Charting Domestic and Global Security in a Financial Crisis

On Tuesday 17 February 2009, The Royal United Services Institute (RUSI) and the Centre for the Study of Financial Innovation (CSFI) brought together a diverse panel of experts to discuss the ramifications of the economic crisis for domestic and international security. The four panelists* led a tour d’horizon, exploring the potential impact of the recession on the UK, Europe and beyond. The forum identified the following guiding questions for future research:

How can the gap between Whitehall and the City be bridged? What would Whitehall need to understand the system better?

Warnings about the level of risk in the system failed to translate into government action. Mechanisms have to be found to close the policy vacuum that exists between ever more complex financial operations and overstretched regulators.

How can defence and security spending be balanced against other priorities?

Public purse strings will have to tighten, but can we afford to cut back? Responsible and cost-effective spending on defence needs to be sustained and legitimised at a time when the electorate has other compelling concerns.

How can we monitor the power shifts that will take place in the fluid and uncertain context of a recession?

Certain countries seem set to emerge stronger from the recession, others may be irrevocably weakened. Work needs to be done to establish who the winners are likely to be, who may lose out, and how the international system will look after the dust has settled.

What will the impact of the crisis be on security and stability in Europe and elsewhere?

Public disorder and political extremism seem likely to go on the increase, especially in Central and Eastern Europe but possibly closer to home. Concerns about domestic stability need to be factored into security policy and spending priorities.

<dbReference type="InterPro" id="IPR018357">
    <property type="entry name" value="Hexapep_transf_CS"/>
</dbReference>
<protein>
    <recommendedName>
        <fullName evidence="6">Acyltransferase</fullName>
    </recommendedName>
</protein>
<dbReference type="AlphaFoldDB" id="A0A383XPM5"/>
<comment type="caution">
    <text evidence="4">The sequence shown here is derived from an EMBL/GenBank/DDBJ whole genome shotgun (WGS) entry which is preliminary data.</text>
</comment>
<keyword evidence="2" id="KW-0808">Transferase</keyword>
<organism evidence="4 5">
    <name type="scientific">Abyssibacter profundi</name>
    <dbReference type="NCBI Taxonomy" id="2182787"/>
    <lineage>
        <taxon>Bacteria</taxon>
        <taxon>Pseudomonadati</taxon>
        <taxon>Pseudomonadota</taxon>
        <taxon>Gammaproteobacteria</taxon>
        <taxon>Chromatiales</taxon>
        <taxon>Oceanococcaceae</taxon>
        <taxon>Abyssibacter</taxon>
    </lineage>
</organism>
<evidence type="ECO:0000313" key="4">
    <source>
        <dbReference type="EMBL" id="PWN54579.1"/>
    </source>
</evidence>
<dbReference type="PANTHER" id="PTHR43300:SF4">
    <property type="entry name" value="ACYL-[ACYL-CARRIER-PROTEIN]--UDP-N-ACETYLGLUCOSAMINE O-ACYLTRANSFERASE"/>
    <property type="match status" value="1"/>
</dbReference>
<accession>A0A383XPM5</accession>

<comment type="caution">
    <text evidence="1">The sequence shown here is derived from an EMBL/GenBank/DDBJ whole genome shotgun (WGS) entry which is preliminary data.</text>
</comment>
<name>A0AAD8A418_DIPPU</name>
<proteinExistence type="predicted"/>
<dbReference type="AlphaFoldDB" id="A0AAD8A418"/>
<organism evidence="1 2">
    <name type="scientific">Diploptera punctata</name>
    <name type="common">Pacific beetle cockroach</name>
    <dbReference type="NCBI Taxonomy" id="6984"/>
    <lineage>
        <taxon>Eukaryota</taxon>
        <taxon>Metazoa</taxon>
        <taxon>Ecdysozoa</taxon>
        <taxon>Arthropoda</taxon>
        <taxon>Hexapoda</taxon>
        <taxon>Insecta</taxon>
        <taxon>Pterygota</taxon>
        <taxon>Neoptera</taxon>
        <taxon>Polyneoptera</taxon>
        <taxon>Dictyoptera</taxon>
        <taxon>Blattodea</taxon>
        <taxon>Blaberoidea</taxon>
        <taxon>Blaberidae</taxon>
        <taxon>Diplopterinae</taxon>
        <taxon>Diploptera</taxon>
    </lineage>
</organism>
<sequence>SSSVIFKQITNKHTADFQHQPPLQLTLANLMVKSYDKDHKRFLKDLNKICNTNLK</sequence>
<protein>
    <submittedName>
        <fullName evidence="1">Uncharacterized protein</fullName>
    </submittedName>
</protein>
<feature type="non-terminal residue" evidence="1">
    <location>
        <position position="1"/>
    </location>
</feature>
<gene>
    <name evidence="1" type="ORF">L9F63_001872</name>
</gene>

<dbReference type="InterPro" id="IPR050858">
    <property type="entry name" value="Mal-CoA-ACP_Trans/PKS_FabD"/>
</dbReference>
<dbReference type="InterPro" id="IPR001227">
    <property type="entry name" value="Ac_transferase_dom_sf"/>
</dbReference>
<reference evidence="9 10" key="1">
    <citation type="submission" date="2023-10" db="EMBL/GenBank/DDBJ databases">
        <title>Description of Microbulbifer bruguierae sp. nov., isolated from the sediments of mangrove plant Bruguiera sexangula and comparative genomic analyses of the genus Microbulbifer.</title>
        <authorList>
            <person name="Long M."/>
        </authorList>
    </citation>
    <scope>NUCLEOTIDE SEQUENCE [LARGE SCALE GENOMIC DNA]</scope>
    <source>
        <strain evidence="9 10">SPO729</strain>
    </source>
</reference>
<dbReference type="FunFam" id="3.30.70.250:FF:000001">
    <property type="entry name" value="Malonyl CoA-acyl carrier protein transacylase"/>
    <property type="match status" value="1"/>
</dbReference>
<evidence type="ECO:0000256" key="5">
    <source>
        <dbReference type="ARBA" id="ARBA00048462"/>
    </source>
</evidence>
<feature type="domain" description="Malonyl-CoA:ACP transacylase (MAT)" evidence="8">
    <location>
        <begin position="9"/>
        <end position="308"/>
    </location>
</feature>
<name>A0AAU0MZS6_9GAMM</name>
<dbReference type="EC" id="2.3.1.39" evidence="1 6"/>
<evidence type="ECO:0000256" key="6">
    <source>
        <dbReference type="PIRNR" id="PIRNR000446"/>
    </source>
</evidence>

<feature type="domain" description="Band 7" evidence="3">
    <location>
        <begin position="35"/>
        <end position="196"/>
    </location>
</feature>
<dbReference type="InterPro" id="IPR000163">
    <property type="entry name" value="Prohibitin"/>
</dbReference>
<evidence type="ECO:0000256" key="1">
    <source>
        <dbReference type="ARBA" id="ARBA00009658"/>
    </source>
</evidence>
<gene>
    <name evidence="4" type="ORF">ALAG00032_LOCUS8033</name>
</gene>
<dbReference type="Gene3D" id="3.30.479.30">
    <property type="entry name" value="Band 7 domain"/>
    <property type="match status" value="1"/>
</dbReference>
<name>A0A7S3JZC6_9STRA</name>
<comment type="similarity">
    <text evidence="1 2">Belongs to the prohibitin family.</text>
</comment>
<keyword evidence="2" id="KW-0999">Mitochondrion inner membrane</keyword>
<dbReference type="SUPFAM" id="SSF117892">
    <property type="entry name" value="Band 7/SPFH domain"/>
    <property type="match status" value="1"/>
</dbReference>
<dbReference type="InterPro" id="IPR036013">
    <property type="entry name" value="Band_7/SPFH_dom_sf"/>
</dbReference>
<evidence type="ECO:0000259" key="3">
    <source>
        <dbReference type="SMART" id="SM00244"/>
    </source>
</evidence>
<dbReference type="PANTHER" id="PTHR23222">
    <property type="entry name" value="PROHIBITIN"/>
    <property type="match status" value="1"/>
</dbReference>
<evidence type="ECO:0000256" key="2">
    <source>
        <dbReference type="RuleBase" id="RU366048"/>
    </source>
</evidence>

This was the first of three exploratory meetings organised by RUSI and CSFI which together will provide the basis for a joint initiative to study and respond to the political and security dimensions of the financial crisis. The crisis brings to the fore a set of interlocking concerns reaching deep into many areas of policy and regulation. Its implications for security are vast and complex, demanding the kind of multi-disciplinary and wide-ranging expertise that the RUSI/CSFI partnership is uniquely well-placed to offer.

*Panelists included Bronwen Maddox of The Times, Sir Adam Ridely, chairman of Equitas Trust, former Director-General of the London Investment Banking Association, John Plender of the Financial Times and Sir David Omand, former UK Security & Intelligence Coordinator.

For background analysis and further information about this research initiative, visit:

Explore our related content